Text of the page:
Infertility Imposter Syndrome.
I’m in an aeroplane sitting by the window as it sputters down the runway, its wheels finally lifting off the tarmac with a churn of my stomach. It chugs its way up, up, up, “I think I can, I think I can.” Only it can’t. It chokes and hurls back down to earth, my heart skipping a beat as it jolts me awake.
I’ve had this reoccurring nightmare for years. I always figured it was representative of my creative frustrations – the uphill slog of trying to make it as a creative in a city which dangles your dreams just out of reach, just beyond the crippling rent and soul-destroying side-hustle.
I never thought it would be because I couldn’t have a baby.
It’s been seven weeks since we were told we’d need to have IVF, specifically ICSI, in order to conceive. It’s been a lot to take in. I’ve swamped my brain with everything I could find on the internet, from medical studies to video diaries. I listened to thirty hours of podcasts in one week (thanks Big Fat Negative!). And eventually this invasive, unromantic, sci-fi method of conception started to feel… normal. I grew to be at peace with it. The “why us?” question started to feel like a waste of energy – self pity wasn’t going to make us fertile. This was just the way our tide was turning.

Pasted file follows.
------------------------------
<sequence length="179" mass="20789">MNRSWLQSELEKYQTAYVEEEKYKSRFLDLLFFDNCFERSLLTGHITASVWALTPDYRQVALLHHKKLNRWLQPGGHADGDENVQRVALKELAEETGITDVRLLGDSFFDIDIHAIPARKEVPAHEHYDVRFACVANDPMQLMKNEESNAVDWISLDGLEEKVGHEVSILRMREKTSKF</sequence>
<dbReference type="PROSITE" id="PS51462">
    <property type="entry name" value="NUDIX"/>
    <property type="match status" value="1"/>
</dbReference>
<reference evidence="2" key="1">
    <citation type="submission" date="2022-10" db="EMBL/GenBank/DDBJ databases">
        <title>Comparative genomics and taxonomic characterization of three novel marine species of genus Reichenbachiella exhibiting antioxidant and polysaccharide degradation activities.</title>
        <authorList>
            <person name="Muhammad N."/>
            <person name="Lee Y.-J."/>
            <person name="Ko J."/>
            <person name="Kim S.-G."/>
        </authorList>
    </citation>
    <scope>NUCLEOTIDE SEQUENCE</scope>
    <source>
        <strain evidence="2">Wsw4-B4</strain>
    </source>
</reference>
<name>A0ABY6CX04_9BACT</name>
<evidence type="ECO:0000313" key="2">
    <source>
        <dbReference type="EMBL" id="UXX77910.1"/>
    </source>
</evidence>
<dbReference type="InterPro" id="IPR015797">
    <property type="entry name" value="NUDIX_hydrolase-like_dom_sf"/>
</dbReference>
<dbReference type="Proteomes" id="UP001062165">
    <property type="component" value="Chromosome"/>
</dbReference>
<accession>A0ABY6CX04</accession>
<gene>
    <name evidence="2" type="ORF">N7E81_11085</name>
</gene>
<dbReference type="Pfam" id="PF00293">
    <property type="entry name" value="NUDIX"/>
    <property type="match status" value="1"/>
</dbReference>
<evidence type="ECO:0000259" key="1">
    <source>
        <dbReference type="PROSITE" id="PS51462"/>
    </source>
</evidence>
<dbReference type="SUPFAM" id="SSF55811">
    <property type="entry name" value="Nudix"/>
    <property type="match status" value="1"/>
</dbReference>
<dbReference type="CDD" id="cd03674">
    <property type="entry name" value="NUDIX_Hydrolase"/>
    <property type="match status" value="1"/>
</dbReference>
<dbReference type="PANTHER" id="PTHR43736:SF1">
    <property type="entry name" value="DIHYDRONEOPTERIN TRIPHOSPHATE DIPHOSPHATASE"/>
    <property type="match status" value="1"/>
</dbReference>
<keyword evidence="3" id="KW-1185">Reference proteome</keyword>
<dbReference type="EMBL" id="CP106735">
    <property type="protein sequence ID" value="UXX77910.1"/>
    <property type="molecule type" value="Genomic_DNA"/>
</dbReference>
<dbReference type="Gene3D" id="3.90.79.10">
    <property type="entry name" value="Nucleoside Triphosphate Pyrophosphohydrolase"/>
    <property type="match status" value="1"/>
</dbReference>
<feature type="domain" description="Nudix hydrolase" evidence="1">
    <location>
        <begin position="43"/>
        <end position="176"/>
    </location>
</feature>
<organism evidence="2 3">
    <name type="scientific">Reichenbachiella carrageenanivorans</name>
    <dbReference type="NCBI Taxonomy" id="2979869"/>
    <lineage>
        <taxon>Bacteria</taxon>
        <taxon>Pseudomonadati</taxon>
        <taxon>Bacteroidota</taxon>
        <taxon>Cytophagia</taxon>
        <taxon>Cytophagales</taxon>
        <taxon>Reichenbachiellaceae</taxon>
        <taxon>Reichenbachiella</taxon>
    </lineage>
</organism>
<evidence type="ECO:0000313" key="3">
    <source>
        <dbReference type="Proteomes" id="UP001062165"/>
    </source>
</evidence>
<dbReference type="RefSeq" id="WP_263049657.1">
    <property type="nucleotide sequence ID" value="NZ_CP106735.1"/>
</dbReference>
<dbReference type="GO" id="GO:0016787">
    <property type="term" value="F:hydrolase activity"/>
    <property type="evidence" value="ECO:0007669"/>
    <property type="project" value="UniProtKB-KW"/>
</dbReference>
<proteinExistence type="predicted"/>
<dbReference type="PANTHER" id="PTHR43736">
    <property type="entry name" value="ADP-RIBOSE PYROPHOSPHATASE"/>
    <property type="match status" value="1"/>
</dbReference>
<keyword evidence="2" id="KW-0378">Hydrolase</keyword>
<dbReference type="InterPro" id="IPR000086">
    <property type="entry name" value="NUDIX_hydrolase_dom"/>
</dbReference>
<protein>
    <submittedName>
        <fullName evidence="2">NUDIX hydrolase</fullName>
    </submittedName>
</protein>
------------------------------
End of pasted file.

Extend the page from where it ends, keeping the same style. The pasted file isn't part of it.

“A wave can kill you. Or you can ride it”.– Matt Haig, The Humans.
And so I’m ready to go, zipped up in my wet suit with my freshly polished surf board. Metaphorically speaking. Only before I even step foot in the ocean I’m gifted with what I suspect is one of the biggest lessons of infertility: the waiting game.
We need appointments, and referrals, and appointments for referrals. He smokes, so that adds six weeks straight away just to sign up to the ‘quit smoking’ course and get the go-ahead for fertility treatment. He does, and we do, and we’re told our referral for IVF has been made.
But in all those weeks I just sit and wait, consumed by it. I tell my family and close friends about our new venture. I’m desperate to talk about it, to hear somebody say, “Me too“. But nobody does. They smile politely and scramble for the right response, landing haphazardly on ‘excitement‘. I wince, the dart not quite hitting the board.
They think this means we’ve simply decided to have a baby. Simply. Three years of failure, miscarriage, heartbreak. IVF is never a choice. It certainly isn’t a shortcut. Their reactions come from a good place, I know, but nobody really understands and I have nothing more than theory to try and enlighten them.
There is a community that gets it; a supergroup of infertility warriors who are all living similar stories, picking each other up and providing support. And I want so much to be a part of it, to be guided through the turbulence. Instead I just watch through the window, waiting patiently to board the plane.
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